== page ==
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Protoplasma

, Volume 245, Issue 1–4, pp 15–27 | Cite as

Reactive oxygen species formation and cell death in catalase-deficient tobacco leaf disks exposed to cadmium

  • María Florencia Iannone
  • Eliana Paola Rosales
  • María Daniela Groppa
  • María Patricia BenavidesEmail author
original article

Abstract

The physiological responses of tobacco (Nicotiana tabacum L.) to oxidative stress induced by cadmium were examined with respect to reactive oxygen species (ROS) formation, antioxidant enzymes activities, and cell death appearance in wild-type SR1 and catalase-deficient CAT1AS plants. Leaf disks treated with 100 or 500 µM CdCl2 increased Evans blue staining and leakage of electrolytes in SR1 or CAT1AS plants, more pronouncedly in the transgenic cultivar, but without evidence of lipid peroxidation in any of the cultivars compared to controls. Cadmium significantly reduced the NADPH oxidase-dependent O 2 formation in a dose dependent manner in SR1 very strongly at 500 µM (to 5% of the activity in the nontreated SR1 leaf disks). In CAT1AS, the NADPH oxidase activity was constitutively reduced at 50% with respect to that of SR1, but the magnitude of the decay was less prominent in this cultivar, reaching an average of 64% of the C at 21 h, for both Cd concentrations. Hydrogen peroxide formation was only slightly increased in SR1 or CAT1AS leaf disks at 21 h of exposure compared to the respective controls. Cd increased superoxide dismutase activity more than six times at 21 h in CAT1AS, but not in SR1 and reduced catalase activity by 59% at 21 h of treatment only in SR1 plants. Despite that catalase expression was constitutively lower in CATAS1 compared to SR1 nontreated leaf disks, 500 µM CdCl2 almost doubled it only in CAT1AS at 21 h. The mechanisms underlying Cd-induced cell death were possibly not related exclusively to ROS formation or detoxification in tobacco SR1 or CAT1AS plants.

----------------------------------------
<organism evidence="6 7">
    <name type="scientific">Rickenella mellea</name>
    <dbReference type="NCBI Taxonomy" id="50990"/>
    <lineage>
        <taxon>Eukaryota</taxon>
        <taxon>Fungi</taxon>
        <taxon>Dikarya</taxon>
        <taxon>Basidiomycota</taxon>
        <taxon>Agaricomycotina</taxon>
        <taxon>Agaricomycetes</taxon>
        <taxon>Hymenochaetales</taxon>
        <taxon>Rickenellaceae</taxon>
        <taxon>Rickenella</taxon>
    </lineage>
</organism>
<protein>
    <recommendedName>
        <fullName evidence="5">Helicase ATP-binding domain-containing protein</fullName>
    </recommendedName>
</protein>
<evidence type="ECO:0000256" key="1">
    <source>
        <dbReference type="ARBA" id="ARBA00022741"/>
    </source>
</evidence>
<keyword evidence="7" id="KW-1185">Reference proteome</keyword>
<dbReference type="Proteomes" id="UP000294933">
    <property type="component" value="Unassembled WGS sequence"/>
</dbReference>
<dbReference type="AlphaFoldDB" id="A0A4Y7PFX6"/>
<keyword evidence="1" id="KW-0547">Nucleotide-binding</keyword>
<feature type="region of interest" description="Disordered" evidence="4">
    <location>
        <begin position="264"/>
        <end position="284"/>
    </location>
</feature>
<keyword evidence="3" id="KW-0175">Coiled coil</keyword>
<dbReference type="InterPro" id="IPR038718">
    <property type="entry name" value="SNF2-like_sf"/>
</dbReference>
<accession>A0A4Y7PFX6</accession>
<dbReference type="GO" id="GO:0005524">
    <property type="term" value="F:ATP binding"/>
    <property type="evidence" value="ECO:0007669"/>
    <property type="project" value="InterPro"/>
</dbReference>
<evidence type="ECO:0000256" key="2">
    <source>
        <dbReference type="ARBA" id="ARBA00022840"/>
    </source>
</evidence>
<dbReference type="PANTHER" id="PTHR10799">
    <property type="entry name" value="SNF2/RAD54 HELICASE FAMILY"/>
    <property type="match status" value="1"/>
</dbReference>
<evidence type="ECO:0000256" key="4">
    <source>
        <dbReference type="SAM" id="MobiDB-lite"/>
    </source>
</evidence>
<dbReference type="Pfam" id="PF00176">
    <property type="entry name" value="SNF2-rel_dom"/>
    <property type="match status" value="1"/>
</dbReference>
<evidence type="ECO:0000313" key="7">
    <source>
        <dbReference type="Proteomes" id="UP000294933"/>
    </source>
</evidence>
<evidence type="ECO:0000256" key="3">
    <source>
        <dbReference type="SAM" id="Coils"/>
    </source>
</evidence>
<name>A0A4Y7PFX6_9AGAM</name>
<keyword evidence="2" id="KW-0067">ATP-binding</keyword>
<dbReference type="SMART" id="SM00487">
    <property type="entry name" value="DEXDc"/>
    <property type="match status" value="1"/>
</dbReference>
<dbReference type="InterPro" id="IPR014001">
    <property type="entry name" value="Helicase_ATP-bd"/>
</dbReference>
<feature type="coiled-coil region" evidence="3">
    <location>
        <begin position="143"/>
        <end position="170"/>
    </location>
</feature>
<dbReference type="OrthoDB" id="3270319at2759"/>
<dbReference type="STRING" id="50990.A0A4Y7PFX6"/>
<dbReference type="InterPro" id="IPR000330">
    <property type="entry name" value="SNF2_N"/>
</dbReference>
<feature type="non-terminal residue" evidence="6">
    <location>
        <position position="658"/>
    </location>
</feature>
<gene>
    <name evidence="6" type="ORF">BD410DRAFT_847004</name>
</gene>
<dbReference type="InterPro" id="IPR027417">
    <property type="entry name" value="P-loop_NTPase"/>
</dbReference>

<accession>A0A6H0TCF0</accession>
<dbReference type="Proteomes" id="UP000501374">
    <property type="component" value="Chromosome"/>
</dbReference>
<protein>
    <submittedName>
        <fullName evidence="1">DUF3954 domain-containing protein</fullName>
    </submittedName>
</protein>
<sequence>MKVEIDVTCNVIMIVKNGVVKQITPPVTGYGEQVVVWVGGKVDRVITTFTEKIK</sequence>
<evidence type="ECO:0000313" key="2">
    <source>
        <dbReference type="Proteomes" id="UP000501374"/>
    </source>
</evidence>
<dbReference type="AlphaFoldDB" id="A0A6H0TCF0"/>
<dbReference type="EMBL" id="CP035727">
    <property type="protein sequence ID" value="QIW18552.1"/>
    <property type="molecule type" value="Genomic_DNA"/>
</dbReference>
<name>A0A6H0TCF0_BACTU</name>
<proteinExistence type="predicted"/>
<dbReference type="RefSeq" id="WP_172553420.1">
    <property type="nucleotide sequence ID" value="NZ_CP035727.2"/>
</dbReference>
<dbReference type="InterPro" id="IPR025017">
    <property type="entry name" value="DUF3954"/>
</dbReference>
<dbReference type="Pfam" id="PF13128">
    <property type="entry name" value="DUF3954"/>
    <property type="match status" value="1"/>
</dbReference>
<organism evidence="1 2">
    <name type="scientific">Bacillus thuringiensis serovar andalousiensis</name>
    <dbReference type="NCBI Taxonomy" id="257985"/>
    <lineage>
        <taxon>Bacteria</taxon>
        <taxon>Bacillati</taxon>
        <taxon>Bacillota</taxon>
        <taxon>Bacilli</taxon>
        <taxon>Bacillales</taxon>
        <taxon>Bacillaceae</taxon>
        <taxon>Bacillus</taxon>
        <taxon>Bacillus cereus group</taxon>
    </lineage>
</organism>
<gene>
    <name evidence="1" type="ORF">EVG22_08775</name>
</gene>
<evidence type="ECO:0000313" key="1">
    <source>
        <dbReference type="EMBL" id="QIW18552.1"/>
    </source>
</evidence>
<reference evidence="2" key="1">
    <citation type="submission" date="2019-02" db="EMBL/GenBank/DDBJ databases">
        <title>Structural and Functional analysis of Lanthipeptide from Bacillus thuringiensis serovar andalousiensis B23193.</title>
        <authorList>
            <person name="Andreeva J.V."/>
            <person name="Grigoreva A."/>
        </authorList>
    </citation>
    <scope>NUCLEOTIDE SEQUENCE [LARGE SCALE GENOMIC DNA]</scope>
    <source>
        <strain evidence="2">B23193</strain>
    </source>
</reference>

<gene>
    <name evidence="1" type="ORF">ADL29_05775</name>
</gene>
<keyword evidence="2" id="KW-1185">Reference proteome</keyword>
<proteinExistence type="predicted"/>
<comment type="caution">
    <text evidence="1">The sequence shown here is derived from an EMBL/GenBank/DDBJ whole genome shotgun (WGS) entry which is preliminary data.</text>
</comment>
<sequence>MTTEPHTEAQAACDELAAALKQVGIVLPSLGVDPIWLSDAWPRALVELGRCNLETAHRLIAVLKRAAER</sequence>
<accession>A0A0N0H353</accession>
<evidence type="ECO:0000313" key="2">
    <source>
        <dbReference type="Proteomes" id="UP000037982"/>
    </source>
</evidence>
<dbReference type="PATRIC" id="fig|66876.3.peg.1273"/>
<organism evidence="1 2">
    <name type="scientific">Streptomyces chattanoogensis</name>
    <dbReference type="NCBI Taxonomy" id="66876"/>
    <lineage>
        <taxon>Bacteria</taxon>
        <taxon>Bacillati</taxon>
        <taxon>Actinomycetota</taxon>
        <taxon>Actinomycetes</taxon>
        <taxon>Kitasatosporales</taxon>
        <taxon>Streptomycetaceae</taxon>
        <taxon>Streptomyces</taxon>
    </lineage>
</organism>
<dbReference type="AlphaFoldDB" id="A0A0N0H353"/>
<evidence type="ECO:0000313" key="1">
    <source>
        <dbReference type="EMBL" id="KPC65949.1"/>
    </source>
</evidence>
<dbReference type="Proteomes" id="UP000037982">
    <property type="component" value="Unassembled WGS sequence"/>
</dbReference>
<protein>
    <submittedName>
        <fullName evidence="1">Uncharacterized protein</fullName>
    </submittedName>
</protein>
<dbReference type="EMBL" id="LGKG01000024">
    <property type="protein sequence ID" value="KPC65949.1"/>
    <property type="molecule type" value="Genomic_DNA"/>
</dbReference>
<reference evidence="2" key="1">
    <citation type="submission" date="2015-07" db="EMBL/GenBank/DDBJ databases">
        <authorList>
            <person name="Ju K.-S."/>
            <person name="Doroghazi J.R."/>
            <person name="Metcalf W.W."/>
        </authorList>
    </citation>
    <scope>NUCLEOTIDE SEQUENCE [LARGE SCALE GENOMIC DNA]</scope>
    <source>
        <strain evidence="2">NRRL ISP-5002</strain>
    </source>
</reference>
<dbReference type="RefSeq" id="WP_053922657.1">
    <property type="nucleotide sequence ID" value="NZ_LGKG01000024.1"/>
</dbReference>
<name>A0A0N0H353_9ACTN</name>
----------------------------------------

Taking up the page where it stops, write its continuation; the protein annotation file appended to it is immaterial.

Keywords

Cell death Heavy metals Hydrogen peroxide Nicotiana tabacum Reactive oxygen species 

Notes

Acknowledgments

This work was supported by the University of Buenos Aires (Grant B017). Benavides MP and Groppa MD are researchers from IQUIFIB, Consejo Nacional de Investigaciones Científicas y Técnicas (CONICET). Rosales EP has a fellowship from CONICET. We thank Dr Frank van Breusegem, Ghent University, Belgium, for providing SR1 and CAT1AS tobacco seeds.

Conflict of interest

The authors of the manuscript declare that they have no conflict of interest with the institution that sponsored the research.

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Copyright information

© Springer-Verlag 2009

Authors and Affiliations

  • María Florencia Iannone
    • 1
  • Eliana Paola Rosales
    • 1
  • María Daniela Groppa
    • 1
  • María Patricia Benavides
    • 1
    Email author
  1. 1.Departamento de Química Biológica, Facultad de Farmacia y BioquímicaUniversidad de Buenos AiresBuenos AiresArgentina

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